Twenty Years

Posted: July 29, 2008 in Lessons

The Class of ’88

Recently, in an attempt to conserve space and stay currrent with the technological revolution, I converted our VHS tapes to DVDs, one of which was my high school graduation. I attended a tiny Christian school, so there were only nineteen of us that comprised the Class of ’88. On the video, I watched us walk in and out in our lavender (yes, lavender) robes to Pomp and Circumstance on piano, listened to our class song get cut short because the guitar solo at the end ran a little too long and was probably a little too hard for such a sterile occasion, laughed as Scott unknowingly put his hat on sideways after the invocation, and listened to several speeches.

Specifically, I listened to Coach Watson’s speech, probably for the very first time.

I heard him say that he had been out of high school twenty years, and I nearly fell out of my chair. Now no one thought Coach Watson ancient when he was our senior class sponsor, but for some reason the fact that we are now the same age he was in 1988 was a little unsettling. I kept listening, and I realized we really should have listened to him in that hot gymnasium twenty years ago.

We had our class reunion a couple of weeks ago now. Ten members of the Class of ’88 arrived with either spouse or children or both. Three of our classmates replied unable to attend, five did not respond at all, and Scott, my best friend that special year, has been dead for years. I felt nervous when I arrived at the hotel, and for the life of me didn’t know why. I felt much better later on when I heard others say they were nervous, too.

It turned out to be a wonderful evening, comfortable, filled with food and friends and memories of days long since past. The high school girls had all turned into beautiful women, and excepting my bald head and Joe’s distinguished gray, the guys aged okay, too. Joe was the one stuck with planning our reunion so he did it his way with none of the uncomfortable formalities. There were no reports on who had down what with his or her life, just old friends sitting around swapping stories. It made Coach Watson’s 1988 speech proud.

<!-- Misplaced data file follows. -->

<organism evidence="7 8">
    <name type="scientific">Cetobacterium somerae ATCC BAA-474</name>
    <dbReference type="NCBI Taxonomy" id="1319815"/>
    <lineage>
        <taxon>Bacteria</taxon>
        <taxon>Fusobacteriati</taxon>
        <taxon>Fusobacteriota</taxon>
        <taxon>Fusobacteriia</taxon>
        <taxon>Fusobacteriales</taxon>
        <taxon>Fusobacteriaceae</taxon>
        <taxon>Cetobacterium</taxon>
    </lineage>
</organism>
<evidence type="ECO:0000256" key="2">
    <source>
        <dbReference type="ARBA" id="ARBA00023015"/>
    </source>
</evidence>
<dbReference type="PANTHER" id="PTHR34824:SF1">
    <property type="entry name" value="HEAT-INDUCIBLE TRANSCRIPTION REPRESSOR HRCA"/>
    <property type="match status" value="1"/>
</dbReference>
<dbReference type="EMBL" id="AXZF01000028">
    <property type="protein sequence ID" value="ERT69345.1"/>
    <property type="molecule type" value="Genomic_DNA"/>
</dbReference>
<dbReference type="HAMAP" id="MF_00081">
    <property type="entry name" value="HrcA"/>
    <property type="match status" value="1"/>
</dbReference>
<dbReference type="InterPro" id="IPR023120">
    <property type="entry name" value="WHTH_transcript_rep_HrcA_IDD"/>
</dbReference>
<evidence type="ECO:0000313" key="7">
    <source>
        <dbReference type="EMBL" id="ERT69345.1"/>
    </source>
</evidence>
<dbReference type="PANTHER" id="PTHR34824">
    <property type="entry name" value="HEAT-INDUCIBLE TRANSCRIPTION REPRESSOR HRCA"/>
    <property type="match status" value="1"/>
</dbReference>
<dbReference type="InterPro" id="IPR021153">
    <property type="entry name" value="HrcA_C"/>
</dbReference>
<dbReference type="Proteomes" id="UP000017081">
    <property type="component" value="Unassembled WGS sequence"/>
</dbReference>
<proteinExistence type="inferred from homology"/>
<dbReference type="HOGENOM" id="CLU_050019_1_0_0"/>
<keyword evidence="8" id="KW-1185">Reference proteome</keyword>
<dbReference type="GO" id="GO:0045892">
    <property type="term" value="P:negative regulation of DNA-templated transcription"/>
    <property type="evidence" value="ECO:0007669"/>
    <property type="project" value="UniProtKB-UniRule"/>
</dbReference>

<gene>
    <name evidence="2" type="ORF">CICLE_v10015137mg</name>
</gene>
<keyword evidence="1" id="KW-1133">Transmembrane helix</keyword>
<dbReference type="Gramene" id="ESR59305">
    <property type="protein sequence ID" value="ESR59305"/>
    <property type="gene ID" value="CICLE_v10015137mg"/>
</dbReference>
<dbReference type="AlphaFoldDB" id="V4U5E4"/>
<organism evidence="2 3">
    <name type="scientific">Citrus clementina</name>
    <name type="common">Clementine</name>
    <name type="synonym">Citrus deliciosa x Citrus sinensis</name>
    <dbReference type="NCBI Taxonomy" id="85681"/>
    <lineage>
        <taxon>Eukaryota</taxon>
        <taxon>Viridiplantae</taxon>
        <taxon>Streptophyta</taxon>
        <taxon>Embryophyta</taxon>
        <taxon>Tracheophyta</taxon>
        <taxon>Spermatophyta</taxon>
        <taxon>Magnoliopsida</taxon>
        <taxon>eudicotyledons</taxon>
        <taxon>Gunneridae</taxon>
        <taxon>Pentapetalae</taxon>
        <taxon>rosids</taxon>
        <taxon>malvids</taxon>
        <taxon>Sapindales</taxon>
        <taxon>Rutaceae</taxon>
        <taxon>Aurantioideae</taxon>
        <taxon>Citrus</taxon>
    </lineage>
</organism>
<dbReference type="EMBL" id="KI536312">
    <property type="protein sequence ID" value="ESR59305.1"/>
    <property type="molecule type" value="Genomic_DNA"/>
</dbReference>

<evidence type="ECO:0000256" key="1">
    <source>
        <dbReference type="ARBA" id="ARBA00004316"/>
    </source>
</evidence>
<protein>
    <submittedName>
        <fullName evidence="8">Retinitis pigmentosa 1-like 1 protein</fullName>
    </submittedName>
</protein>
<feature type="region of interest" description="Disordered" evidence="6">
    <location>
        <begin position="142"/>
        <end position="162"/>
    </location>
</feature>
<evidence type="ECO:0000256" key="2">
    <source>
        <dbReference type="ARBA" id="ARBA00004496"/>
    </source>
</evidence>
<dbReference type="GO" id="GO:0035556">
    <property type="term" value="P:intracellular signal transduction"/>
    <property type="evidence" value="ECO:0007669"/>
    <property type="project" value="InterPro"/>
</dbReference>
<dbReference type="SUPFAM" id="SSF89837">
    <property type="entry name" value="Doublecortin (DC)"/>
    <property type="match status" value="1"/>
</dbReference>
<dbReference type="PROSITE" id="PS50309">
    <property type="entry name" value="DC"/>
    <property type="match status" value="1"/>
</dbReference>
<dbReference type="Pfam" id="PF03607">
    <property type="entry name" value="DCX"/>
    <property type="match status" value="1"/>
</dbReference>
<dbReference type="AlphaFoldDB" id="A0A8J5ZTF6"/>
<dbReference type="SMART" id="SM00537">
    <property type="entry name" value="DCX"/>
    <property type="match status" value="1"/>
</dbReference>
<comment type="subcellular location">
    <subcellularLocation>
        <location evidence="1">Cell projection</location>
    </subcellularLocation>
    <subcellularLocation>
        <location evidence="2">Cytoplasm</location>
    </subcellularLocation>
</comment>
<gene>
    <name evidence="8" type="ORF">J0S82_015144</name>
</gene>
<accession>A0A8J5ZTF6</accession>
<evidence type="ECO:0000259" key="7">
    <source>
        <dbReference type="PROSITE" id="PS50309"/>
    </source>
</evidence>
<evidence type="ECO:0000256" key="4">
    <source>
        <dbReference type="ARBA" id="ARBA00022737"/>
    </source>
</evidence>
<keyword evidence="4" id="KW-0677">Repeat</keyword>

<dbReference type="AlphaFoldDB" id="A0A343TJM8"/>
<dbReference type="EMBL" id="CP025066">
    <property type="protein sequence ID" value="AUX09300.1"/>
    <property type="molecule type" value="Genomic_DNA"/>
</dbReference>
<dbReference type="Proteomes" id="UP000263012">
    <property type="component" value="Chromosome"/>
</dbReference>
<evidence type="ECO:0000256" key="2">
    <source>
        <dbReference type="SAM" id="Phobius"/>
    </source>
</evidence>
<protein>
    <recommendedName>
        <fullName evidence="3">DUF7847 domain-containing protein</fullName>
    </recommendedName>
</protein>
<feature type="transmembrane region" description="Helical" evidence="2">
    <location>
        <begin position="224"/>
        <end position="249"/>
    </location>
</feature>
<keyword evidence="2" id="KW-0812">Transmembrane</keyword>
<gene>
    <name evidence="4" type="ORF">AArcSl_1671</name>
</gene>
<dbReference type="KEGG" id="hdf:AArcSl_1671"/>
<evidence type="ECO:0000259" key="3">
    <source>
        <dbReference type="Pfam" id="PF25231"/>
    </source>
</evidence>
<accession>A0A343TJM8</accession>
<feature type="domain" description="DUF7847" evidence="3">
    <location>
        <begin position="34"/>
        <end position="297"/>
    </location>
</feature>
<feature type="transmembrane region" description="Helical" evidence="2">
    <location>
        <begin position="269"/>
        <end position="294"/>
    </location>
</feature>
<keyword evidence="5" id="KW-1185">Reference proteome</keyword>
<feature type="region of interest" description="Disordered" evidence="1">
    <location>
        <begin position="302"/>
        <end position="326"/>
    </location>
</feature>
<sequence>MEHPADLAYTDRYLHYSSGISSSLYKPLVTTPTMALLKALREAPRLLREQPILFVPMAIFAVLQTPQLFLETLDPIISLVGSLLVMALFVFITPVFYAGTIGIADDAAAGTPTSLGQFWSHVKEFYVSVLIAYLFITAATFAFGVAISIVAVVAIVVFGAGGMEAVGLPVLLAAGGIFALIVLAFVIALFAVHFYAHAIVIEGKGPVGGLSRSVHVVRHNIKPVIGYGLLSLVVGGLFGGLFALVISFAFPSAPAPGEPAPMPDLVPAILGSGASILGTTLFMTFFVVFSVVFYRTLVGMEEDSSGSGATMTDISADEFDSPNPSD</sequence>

I didn’t hear a word of that speech on graduation night, but when I finally listened to it twenty years later I heard him say that awards are overrated. They’re fine, but not what life is all about. He said that parents are pushy and want their kids to be the best and be recognized for it, but what really matters is doing your best, not being the best. In fact, he said Christians are to be more interested in putting others first anyway.

I think I know now why we were all a little nervous headed to our class reunion. We knew what these things were supposed to be about – who still looks good (or who doesn’t anymore), who has a great job (and who doesn’t have a great job), and who is the most “successful.” Coach Watson tried to head that off twenty years ago, and thankfully, Joe designed our reunion like he was still listening to the speech. We are a group of people bound together by a shared history, followed by twenty years of ups and downs, highs and lows, successes and failures, and plenty to be both proud of and embarrassed by…

Ahem, may I have your attention please, Class of 1988? We were given good advice long ago. It is a waste of time chasing after the awards of life, and it’s just plain silly comparing ourselves to one another. Let’s just do our best and be satisfied with that.

You are now free to proceed with the next twenty years.

Advertisements
Comments
  1. bixbydeb says:

    I have enjoyed reading your blogs. I was wondered who the “kids”, yes, “kids” (in my mind as a teacher, past students will always (in some way) be “kids”) at your reunion are. If you get a few minutes could you list their names. Thanks, Debbie Roberts aka “Mrs. Ray”

  2. alsturgeon says:

    Back row: Steve Shewbuirt, Jamey McFadden, Chris Henson, Joe Chesser, Me

    Front row: Cindy (Long), Kristi (Cothren), Celia (Caraway), Dodie (Brinkley), Karla (Pringle)

Leave a Reply

Please log in using one of these methods to post your comment:

WordPress.com Logo

You are commenting using your WordPress.com account. Log Out / Change )

Twitter picture

You are commenting using your Twitter account. Log Out / Change )

Facebook photo

You are commenting using your Facebook account. Log Out / Change )

Google+ photo

You are commenting using your Google+ account. Log Out / Change )

Connecting to %s